Polybrominated diphenyl ethers and bromophenols in paired serum, hair, and urine samples of e-waste dismantlers: Insights into hair as an indicator of endogenous exposure


Polybrominated diphenyl ethers (PBDEs) are important pollutants during dismantling activities of electronic waste (e-waste) in China due to its large production and usage. Bromophenols (BPs), which are a kind of flame retardants and diphenyl ether bond cleavage metabolites of PBDEs, are often neglected in the assessment of human exposure to e-waste. Herein, 22 PBDEs and 19 BPs were determined in paired serum, hair, and urine samples collected from workers and residents of a typical e-waste dismantling site in southern China. Both PBDE and BP congeners were more frequently detected in hair than serum and urine samples. The medians of ΣPBDEs and ΣBPs were 350 and 547 ng/g dw in hair internal (hair-In) of occupational population, respectively, which were significantly higher than non-occupational population. However, a non-significant difference was found in levels of ΣPBDEs and ΣBPs in serum and urine between occupational and non-occupational populations, suggesting that hair analysis could easily differentiate between the exposure intensities of PBDEs and BPs to populations than serum and urine analyses. Moreover, levels of BPs in hair-In were 1-2 orders of magnitude higher than those in hair external (hair-Ex), while a non-significant difference was found in the levels of PBDEs. This result indicated that BPs might have originated from endogenous contribution. Notably, as the predominant congeners, the level of 2,4,6-tribromophenol (2,4,6-TBP) in hair-In was 3-8 times higher than that of BDE-209, while level of 2,4,6-TBP in hair-Ex was 1-3 times lower than that of BDE-209. Furthermore, in vivo experiments performed on Sprague-Dawley rats following a 28-day oral treatment with BDE-209 and 2,4,6-TBP verified that endogenous accumulation of 2,4,6-TBP in hair could be attributed to the metabolism of BDE-209 and exposure to 2,4,6-TBP. In conclusion, compared with PBDEs, biomonitoring phenolic compounds or metabolites with hair could better reflect human endogenous exposure.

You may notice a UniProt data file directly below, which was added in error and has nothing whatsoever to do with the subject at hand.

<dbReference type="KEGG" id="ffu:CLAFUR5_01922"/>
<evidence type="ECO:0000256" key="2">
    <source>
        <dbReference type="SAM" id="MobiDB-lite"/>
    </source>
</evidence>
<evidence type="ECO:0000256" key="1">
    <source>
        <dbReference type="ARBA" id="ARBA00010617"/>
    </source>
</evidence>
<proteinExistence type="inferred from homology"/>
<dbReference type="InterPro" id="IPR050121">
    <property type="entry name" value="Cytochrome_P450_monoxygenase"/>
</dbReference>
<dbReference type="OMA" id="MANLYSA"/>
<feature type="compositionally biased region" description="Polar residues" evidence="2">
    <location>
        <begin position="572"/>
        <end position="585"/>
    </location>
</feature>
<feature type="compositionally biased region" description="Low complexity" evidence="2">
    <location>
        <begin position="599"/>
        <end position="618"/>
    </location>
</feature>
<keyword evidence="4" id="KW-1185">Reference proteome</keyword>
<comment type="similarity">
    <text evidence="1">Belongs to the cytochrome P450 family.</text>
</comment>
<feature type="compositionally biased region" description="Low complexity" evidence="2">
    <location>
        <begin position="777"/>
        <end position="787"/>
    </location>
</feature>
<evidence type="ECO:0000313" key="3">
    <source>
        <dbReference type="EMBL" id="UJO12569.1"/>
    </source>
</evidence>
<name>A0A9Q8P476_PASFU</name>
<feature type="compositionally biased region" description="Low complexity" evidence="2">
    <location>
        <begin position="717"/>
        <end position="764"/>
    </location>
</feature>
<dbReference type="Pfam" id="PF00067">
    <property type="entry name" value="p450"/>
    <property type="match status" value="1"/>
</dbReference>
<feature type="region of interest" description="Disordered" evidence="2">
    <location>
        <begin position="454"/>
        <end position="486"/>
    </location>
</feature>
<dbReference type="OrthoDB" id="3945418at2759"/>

Authors: Meiqing Lin, Shengtao Ma, Jian Tang, Yingxin Yu, Guiying Li, Ruifang Fan, Guoxia Zhang, Bixian Mai, Taicheng An
; Full Source: The Science of the total environment 2023 Feb 2;161980. doi: 10.1016/j.scitotenv.2023.161980.